It’s amazing news when it comes to the characteristics of other planets, but doesn’t bolster the idea of life in places besides Earth. It’s confirmed via samples taken from the Mars Curiosity rover under NASA’s control, that water attached to molecules is in the soil — a much more accessible place than the ice caps of Mars, or even closer to the core.
To find out all of this, the Mars Science Laboratory Team used a device known as the Sample Analysis at Mars, or SAM.
As lead author Laurie Leshin, dean of Rensselaer Polytechnic Institute, puts it, a baby aspirin-sized piece of the sample was fed into a tiny cup in Curiosity’s on-board laboratory, then heated to temperatures of 835 degrees Celsius (over 1,500 degrees Fahrenheit). The gases that came off revealed the discovery.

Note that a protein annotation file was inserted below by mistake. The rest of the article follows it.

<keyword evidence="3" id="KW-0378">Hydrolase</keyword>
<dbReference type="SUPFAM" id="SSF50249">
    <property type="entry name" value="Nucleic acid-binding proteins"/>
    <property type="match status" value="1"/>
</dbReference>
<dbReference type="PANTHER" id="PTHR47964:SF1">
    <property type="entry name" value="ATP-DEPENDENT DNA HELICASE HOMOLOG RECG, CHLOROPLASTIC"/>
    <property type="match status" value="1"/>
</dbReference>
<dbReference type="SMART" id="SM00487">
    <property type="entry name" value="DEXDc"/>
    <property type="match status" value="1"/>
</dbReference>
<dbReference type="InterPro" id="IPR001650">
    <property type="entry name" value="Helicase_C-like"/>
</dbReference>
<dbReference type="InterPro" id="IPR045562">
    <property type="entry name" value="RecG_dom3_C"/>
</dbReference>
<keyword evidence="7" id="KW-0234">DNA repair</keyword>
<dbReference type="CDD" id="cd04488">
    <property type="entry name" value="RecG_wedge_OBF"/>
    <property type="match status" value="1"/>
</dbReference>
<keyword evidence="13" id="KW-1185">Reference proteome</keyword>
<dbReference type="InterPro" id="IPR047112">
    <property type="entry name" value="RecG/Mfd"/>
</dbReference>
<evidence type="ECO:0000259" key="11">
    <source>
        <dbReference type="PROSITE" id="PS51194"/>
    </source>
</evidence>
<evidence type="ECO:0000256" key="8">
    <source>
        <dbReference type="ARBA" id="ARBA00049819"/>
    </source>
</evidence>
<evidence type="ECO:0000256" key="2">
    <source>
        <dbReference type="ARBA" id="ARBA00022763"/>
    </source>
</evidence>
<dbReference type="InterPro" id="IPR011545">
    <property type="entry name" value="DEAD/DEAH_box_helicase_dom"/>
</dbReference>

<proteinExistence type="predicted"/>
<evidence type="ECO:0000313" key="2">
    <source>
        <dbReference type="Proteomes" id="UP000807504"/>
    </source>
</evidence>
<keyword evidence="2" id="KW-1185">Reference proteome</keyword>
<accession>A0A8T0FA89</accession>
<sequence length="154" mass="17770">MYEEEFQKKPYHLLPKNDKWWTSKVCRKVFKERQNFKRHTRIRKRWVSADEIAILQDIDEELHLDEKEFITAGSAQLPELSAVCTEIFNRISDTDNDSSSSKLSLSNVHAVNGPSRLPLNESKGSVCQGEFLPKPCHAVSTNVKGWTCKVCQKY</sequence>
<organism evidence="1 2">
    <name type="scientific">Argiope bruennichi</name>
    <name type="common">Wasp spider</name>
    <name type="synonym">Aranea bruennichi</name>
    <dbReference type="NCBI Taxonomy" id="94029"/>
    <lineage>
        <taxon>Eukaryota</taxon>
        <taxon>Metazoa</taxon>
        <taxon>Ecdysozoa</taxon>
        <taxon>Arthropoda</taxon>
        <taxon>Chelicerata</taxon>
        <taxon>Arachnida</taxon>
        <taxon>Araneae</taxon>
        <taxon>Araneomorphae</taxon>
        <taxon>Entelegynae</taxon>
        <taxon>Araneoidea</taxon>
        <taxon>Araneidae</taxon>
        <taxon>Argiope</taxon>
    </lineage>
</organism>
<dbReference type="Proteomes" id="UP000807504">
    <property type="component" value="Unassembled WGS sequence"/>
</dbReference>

There are few caveats, however. First of all, this doesn’t confirm life on Mars — it only tells us that water is technically, in abundance, if we mine it from the soil. Secondly, the sample also revealed the presence of perchlorate, which can limit thyroid hormone production — a manageable risk, but one nonetheless.
But overall, this is awesome.